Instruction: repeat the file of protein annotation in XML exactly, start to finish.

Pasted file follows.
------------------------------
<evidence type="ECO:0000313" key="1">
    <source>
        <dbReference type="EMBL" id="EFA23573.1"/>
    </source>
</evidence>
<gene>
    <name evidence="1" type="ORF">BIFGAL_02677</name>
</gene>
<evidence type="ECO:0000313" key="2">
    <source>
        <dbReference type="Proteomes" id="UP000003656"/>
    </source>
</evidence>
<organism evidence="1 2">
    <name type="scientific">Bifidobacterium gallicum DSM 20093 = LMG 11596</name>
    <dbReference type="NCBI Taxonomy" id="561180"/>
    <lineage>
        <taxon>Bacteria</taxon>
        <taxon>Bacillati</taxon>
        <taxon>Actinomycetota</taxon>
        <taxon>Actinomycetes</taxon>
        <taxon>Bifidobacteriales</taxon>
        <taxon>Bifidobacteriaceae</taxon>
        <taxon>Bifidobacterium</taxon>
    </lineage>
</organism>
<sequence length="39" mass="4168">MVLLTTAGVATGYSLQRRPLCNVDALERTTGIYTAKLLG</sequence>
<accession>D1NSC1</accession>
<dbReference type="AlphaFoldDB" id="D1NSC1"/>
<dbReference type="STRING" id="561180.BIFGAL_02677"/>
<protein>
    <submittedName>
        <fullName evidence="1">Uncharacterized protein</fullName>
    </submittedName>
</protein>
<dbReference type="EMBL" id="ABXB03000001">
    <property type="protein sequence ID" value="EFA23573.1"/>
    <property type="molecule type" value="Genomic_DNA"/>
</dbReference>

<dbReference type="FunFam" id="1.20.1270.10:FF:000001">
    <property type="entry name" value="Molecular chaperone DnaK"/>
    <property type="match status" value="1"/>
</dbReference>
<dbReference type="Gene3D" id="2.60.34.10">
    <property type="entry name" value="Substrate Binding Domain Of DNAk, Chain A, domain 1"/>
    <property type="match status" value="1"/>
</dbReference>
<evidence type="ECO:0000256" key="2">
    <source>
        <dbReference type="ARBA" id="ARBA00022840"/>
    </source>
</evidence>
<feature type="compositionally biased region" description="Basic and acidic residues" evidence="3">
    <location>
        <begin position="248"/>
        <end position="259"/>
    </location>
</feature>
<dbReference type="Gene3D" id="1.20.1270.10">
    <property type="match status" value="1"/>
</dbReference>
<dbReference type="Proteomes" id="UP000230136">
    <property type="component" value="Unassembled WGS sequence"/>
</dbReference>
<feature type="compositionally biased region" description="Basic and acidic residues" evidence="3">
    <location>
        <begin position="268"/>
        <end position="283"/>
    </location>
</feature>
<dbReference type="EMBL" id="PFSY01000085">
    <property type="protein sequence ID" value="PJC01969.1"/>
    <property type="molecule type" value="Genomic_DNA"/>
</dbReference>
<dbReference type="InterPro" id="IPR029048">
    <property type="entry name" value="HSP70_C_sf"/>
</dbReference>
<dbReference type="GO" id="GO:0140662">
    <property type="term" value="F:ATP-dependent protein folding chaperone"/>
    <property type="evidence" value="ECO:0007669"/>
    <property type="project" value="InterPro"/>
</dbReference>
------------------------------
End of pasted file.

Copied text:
<evidence type="ECO:0000313" key="1">
    <source>
        <dbReference type="EMBL" id="EFA23573.1"/>
    </source>
</evidence>
<gene>
    <name evidence="1" type="ORF">BIFGAL_02677</name>
</gene>
<evidence type="ECO:0000313" key="2">
    <source>
        <dbReference type="Proteomes" id="UP000003656"/>
    </source>
</evidence>
<organism evidence="1 2">
    <name type="scientific">Bifidobacterium gallicum DSM 20093 = LMG 11596</name>
    <dbReference type="NCBI Taxonomy" id="561180"/>
    <lineage>
        <taxon>Bacteria</taxon>
        <taxon>Bacillati</taxon>
        <taxon>Actinomycetota</taxon>
        <taxon>Actinomycetes</taxon>
        <taxon>Bifidobacteriales</taxon>
        <taxon>Bifidobacteriaceae</taxon>
        <taxon>Bifidobacterium</taxon>
    </lineage>
</organism>
<sequence length="39" mass="4168">MVLLTTAGVATGYSLQRRPLCNVDALERTTGIYTAKLLG</sequence>
<accession>D1NSC1</accession>
<dbReference type="AlphaFoldDB" id="D1NSC1"/>
<dbReference type="STRING" id="561180.BIFGAL_02677"/>
<protein>
    <submittedName>
        <fullName evidence="1">Uncharacterized protein</fullName>
    </submittedName>
</protein>
<dbReference type="EMBL" id="ABXB03000001">
    <property type="protein sequence ID" value="EFA23573.1"/>
    <property type="molecule type" value="Genomic_DNA"/>
</dbReference>

<dbReference type="FunFam" id="1.20.1270.10:FF:000001">
    <property type="entry name" value="Molecular chaperone DnaK"/>
    <property type="match status" value="1"/>
</dbReference>
<dbReference type="Gene3D" id="2.60.34.10">
    <property type="entry name" value="Substrate Binding Domain Of DNAk, Chain A, domain 1"/>
    <property type="match status" value="1"/>
</dbReference>
<evidence type="ECO:0000256" key="2">
    <source>
        <dbReference type="ARBA" id="ARBA00022840"/>
    </source>
</evidence>
<feature type="compositionally biased region" description="Basic and acidic residues" evidence="3">
    <location>
        <begin position="248"/>
        <end position="259"/>
    </location>
</feature>
<dbReference type="Gene3D" id="1.20.1270.10">
    <property type="match status" value="1"/>
</dbReference>
<dbReference type="Proteomes" id="UP000230136">
    <property type="component" value="Unassembled WGS sequence"/>
</dbReference>
<feature type="compositionally biased region" description="Basic and acidic residues" evidence="3">
    <location>
        <begin position="268"/>
        <end position="283"/>
    </location>
</feature>
<dbReference type="EMBL" id="PFSY01000085">
    <property type="protein sequence ID" value="PJC01969.1"/>
    <property type="molecule type" value="Genomic_DNA"/>
</dbReference>
<dbReference type="InterPro" id="IPR029048">
    <property type="entry name" value="HSP70_C_sf"/>
</dbReference>
<dbReference type="GO" id="GO:0140662">
    <property type="term" value="F:ATP-dependent protein folding chaperone"/>
    <property type="evidence" value="ECO:0007669"/>
    <property type="project" value="InterPro"/>
</dbReference>